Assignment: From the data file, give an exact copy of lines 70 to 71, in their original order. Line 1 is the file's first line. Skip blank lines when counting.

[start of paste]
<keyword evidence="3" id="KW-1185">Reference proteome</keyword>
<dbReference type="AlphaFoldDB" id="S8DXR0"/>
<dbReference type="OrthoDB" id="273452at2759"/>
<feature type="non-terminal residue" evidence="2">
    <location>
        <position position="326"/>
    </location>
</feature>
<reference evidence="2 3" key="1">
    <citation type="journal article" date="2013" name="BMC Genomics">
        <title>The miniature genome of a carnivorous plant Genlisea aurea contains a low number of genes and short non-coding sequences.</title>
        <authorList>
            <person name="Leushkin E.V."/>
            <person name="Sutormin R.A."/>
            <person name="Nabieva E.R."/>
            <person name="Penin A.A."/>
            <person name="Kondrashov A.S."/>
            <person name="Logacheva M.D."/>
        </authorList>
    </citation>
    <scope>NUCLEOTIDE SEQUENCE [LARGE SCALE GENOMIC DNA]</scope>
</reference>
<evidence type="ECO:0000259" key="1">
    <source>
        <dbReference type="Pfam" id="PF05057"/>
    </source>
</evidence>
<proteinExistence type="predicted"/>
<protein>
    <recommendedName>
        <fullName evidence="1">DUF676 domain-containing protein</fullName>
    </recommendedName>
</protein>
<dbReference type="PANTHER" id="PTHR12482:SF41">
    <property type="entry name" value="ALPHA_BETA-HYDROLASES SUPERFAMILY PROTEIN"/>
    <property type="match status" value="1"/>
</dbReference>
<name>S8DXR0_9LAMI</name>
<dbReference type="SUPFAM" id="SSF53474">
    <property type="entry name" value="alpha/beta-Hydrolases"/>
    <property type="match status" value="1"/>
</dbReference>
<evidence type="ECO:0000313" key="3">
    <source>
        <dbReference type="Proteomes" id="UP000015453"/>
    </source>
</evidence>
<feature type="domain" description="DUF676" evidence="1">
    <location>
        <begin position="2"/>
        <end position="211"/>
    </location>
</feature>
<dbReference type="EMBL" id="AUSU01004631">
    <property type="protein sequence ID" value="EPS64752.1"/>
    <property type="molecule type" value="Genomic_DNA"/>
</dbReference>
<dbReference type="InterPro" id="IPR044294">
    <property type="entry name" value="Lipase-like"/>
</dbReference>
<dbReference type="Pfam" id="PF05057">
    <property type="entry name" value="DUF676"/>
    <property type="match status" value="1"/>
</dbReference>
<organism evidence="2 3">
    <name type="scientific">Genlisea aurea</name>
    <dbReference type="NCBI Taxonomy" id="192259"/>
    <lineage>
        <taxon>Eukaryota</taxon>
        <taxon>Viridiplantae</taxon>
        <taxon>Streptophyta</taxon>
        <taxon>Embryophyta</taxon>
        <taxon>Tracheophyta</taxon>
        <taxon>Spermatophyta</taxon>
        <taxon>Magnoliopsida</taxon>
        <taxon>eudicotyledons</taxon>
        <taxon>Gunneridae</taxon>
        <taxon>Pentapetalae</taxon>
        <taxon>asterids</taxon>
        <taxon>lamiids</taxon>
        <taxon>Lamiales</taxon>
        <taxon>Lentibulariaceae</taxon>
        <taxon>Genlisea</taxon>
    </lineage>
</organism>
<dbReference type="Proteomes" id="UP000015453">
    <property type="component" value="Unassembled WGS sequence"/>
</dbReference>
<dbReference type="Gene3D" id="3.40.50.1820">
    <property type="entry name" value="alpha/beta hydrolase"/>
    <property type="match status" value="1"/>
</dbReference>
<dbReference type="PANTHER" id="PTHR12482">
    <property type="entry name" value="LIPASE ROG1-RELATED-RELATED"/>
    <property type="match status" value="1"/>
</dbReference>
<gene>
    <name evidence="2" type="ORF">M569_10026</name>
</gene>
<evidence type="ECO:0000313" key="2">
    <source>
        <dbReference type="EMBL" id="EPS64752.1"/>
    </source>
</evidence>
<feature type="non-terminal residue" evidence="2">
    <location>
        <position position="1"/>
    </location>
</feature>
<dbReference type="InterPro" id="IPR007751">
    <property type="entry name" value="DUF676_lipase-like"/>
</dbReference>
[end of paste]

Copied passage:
        <taxon>Viridiplantae</taxon>
        <taxon>Streptophyta</taxon>